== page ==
How Will Local Shopping Centers Endure?

By Cece Nunn, posted Mar 25, 2020
While some restaurants remained open for carry-out and delivery, many businesses at The Pointe at Barclay entertainment and dining complex had closed temporarily as of Wednesday. (File photo)

Not all shopping center tenants survive even without a global pandemic.

Add the coronavirus to the mix, and the future presents hurdles some might not be able to overcome. But local commercial real estate professionals are staying both realistic and optimistic.

“I think there’s the category of folks [tenants and business owners] who were not doing well prior to this for whatever reason. So this is the seminal event; they may not be able to make it through this disruption.

"But even the healthy, good operators, none of them were meant to go without revenue for 30, 60 days,” said Hill Rogers, broker in charge of Cameron Management, which manages midtown commercial center The Pointe at Barclay. “Will there be some attrition? There's going to be some. I don’t know how much.”

Rogers added, “My prediction is also that we get through it, whether it's four weeks or 12 weeks. I think people will want to go back to work; people will want to get out and have human interaction.”

The Pointe at Barclay is a movie theater-anchored shopping and dining complex, at Independence Boulevard and South 17th Street, created by Cameron Properties Land Co. and Collett, a Charlotte retail development firm. Many of its businesses are closed while some of its restaurants have been operating through take-out and delivery only.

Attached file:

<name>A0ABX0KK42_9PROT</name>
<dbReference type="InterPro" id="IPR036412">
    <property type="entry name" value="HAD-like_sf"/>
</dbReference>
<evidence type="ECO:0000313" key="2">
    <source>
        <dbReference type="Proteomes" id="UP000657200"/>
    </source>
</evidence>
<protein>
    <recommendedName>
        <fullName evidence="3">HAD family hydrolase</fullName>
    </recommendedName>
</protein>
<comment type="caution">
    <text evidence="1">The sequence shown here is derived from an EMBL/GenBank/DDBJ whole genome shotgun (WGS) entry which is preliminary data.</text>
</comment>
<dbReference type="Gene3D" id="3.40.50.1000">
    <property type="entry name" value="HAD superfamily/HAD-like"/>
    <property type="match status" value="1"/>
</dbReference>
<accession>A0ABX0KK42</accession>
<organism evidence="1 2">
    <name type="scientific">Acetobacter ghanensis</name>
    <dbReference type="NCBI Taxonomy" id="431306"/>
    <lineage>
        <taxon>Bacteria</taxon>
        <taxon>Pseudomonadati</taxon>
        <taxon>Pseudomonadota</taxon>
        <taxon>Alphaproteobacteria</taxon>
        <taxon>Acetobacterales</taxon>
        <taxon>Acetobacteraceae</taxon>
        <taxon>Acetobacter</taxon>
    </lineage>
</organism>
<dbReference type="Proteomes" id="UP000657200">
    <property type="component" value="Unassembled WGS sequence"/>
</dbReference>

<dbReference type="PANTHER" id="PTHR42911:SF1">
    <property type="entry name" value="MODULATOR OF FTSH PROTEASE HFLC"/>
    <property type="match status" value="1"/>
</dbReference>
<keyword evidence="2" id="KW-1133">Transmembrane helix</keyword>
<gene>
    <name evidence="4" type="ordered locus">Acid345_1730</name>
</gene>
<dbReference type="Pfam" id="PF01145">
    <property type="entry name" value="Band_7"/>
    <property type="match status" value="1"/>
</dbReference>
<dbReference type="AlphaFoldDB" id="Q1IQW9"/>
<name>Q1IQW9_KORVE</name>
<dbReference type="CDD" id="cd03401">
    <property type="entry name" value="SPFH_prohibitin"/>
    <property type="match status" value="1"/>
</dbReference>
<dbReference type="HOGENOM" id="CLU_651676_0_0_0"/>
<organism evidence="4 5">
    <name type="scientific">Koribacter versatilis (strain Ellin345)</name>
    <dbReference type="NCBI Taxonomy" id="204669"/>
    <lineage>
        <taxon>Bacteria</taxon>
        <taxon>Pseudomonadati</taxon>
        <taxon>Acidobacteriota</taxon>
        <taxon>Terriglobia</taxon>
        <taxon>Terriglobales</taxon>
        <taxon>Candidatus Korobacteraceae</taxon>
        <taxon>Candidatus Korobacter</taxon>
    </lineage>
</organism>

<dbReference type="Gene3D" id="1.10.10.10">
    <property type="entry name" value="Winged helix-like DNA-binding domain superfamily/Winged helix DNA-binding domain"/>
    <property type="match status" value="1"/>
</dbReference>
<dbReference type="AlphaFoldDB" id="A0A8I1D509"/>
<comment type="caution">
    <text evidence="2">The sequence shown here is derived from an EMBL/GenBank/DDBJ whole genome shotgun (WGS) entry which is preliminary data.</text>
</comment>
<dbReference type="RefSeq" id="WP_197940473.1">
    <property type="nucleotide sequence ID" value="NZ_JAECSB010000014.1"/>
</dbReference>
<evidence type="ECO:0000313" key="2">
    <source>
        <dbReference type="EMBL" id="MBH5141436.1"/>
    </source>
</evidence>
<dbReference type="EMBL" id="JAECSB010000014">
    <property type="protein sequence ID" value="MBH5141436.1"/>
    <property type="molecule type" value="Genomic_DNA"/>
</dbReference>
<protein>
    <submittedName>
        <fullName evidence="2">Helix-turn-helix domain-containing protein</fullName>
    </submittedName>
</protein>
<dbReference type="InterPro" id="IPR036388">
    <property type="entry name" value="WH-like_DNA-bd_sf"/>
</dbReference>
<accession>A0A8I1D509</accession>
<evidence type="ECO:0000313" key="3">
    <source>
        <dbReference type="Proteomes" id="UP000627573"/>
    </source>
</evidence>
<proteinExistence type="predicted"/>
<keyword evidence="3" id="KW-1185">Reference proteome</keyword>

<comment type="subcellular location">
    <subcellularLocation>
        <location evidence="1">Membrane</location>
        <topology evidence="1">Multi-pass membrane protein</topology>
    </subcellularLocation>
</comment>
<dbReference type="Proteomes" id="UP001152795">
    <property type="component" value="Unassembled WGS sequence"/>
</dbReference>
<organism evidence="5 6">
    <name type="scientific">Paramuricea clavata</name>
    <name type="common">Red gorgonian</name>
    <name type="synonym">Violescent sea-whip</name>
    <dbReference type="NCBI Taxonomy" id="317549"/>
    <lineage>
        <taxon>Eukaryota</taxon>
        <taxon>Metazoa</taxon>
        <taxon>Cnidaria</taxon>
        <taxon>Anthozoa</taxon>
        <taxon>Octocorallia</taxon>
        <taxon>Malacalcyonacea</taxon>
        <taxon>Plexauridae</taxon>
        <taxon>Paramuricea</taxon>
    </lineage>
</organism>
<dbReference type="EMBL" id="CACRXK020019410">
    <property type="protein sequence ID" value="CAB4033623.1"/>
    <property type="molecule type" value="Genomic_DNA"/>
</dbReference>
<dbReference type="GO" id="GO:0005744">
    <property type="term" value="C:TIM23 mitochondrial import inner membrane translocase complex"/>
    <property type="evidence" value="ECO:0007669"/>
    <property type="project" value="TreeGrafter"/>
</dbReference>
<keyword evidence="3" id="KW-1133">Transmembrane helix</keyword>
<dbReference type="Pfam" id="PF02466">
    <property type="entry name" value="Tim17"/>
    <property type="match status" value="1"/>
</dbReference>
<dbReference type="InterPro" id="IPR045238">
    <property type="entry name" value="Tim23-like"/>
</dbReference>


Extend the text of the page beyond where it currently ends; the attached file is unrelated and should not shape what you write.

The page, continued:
Some of them had already shuttered and others had to close temporarily because of an executive order issued by Gov. Roy Cooper on Monday.

The order requires a number of business categories, including fitness centers (such as Club Pilates and Orangetheory Fitness at The Pointe), salons (such as Golden Salon & Dry Bar, Waxing the City and Grand Nails Salon at The Pointe) and movie theaters to close as of 5 p.m. Wednesday.

Cooper had ordered the closure of restaurants and bars to on-premise dining and drinking on March 17.

One of The Pointe's restaurants, Zocalo Street Food & Tequila, announced Monday, "Just like you, we’ve been monitoring the evolution of COVID-19 [and] for the well being of our employees and our restaurant, we have decided to temporarily discontinue our foodservice operations until further notice."

Nori Asian Fusion and Sushi bar announced its temporary closure March 21.

Stone Theatres, owner of The Pointe 14 movie theater at The Pointe at Barclay, closed its facilities temporarily on March 18 as a result of the virus.

The Pointe at Barclay is an example of the kind of retail that's more in demand these days, with the onset of more online shopping and the rethinking of the typical shopping center model. That retail is mainly experiential (gyms, entertainment venues) and service-oriented.

But hopefully, tenants will be able to take advantage of programs put in place as a result of measures being taken to slow the pandemic's growth, brokers said.

“This is not man-made. You want them [commercial tenants] back and successful when this cloud lifts, and you’re going to be there for them because they’ve been there for you, so we work with them,” Rogers said. “We’ve been encouraging all of our folks to follow the stimulus bill closely, that there's going to be resources available to them and some of that in the form of grant money.”